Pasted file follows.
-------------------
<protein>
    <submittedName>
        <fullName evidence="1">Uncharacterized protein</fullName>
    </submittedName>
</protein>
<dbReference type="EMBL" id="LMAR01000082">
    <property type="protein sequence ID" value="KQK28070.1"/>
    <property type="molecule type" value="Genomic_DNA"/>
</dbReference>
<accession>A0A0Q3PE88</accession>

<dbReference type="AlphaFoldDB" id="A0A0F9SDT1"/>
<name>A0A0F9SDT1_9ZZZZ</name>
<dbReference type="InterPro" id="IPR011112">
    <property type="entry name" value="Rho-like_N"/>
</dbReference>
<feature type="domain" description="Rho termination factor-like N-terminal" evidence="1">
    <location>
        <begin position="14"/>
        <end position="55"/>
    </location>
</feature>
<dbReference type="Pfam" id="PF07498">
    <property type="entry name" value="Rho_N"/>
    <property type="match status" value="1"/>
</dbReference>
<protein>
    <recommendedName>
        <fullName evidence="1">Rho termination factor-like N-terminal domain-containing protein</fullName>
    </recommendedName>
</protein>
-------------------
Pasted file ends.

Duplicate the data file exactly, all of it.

<protein>
    <submittedName>
        <fullName evidence="1">Uncharacterized protein</fullName>
    </submittedName>
</protein>
<dbReference type="EMBL" id="LMAR01000082">
    <property type="protein sequence ID" value="KQK28070.1"/>
    <property type="molecule type" value="Genomic_DNA"/>
</dbReference>
<accession>A0A0Q3PE88</accession>

<dbReference type="AlphaFoldDB" id="A0A0F9SDT1"/>
<name>A0A0F9SDT1_9ZZZZ</name>
<dbReference type="InterPro" id="IPR011112">
    <property type="entry name" value="Rho-like_N"/>
</dbReference>
<feature type="domain" description="Rho termination factor-like N-terminal" evidence="1">
    <location>
        <begin position="14"/>
        <end position="55"/>
    </location>
</feature>
<dbReference type="Pfam" id="PF07498">
    <property type="entry name" value="Rho_N"/>
    <property type="match status" value="1"/>
</dbReference>
<protein>
    <recommendedName>
        <fullName evidence="1">Rho termination factor-like N-terminal domain-containing protein</fullName>
    </recommendedName>
</protein>